Steamboat vacation home rental moratorium, with some street exemptions, extended to Jan. 31, 2022 |

Steamboat vacation home rental moratorium, with some street exemptions, extended to Jan. 31, 2022

The condos surrounding Walton Creek Road, commonly known as “Condo Land.”
John F. Russell/Steamboat Pilot & Today

A moratorium on applying for vacation home rental permits in Steamboat Springs has been extended to Jan. 31, 2022, in most of the city, but several streets around Steamboat Resort are now exempt from the moratorium. Property owners wanting to apply for permits on those streets may do so beginning in five days.

Four of seven Steamboat Springs City Council members voted to support the ordinance Tuesday on its second reading. Council member Sonja Macys recused herself from the discussion, and members Heather Sloop and Kathi Meyer voted against the first and second readings.

Streets that would be exempt from the moratorium on vacation home rental permit applications.

• Alpenglow Way

• Anthonys Circle

• Bangtail Way

• Flat Tops Court

• Burgess Creek Road

• Burgess Pines Trail

• Kinnickinick Lane

• Stonecreek Court

• Temple Knolls

• Trails Edge

• Storm Meadows Drive

• Christie Drive

• Fox Ridge Lane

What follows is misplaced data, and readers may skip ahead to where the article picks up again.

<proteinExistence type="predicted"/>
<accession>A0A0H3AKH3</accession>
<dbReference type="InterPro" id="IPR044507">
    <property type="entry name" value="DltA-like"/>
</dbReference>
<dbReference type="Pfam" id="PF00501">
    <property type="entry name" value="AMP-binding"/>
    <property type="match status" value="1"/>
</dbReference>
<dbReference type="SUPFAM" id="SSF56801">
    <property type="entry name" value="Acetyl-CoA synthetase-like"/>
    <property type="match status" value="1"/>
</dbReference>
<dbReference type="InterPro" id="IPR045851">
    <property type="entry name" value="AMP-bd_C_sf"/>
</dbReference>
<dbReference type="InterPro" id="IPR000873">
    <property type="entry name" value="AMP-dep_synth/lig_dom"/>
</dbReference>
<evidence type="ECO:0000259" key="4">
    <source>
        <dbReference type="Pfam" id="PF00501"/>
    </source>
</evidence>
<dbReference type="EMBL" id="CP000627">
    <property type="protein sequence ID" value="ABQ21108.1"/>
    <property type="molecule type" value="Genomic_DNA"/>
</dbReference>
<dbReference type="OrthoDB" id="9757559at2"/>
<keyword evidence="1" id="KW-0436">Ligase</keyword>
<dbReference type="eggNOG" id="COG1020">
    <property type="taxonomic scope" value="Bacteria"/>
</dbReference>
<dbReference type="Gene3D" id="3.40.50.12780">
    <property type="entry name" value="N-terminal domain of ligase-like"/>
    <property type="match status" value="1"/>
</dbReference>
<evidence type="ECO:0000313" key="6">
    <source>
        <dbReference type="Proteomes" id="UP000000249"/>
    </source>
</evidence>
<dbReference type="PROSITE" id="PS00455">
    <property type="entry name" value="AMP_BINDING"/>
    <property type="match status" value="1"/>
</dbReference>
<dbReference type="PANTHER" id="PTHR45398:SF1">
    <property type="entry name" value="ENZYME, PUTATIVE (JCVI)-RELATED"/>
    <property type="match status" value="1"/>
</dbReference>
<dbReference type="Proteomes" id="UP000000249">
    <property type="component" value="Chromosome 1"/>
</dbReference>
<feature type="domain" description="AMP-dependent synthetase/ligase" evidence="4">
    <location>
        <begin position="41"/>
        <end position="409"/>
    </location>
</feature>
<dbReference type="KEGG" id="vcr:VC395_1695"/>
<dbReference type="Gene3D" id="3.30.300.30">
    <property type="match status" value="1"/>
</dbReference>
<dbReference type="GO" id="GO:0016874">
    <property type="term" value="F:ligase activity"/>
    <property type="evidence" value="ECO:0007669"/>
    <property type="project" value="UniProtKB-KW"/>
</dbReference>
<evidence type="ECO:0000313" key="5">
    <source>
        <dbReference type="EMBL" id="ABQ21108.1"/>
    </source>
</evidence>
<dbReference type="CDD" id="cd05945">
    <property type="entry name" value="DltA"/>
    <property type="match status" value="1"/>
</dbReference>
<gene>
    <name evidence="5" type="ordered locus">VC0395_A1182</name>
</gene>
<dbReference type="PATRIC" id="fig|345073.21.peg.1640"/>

• Liftline Way

• Mountain View Lane

• Ridge Road

• Overlook Drive

• Poma Lane

• Ski Trail Court

• Ski Trail Lane

• Snowflake Circle

• Snowflake Court

Steamboat City Planning Director Rebecca Bessey proposed removing the streets from the moratorium based on their low density of local, full-time residents. Bessey obtained that metric by examining permanent addresses with data from the Routt County Assessor’s Office. Each of the proposed streets has a local population below 30%.

The moratorium only applies to vacation home rentals, which are a small subset of short-term rentals. The city’s code defines vacation home rentals as a single-family dwelling or duplex unit used as a lodging establishment where the owner or other permanent resident does not reside in the unit. There are currently 213 active, operating vacation home rental permits in the city.

At a glance

What are the rules for short-term rentals?

Steamboat City Council and Planning Commission are considering creating overlay zones around short-term rentals, where rentals fall into one of three categories.

• By-right, meaning they would be allowed without needing a permit

• Restricted, meaning they would only be allowed under specific circumstances

• Prohibited, meaning they would not be allowed

Steamboat Springs Planning Commission is currently in the process of placing groups of streets into categories and deciding whether short-term rentals should be allowed by-right, restricted or prohibited in those areas. While the decision is ultimately up to City Council, council members have asked planning commissioners for their recommendation.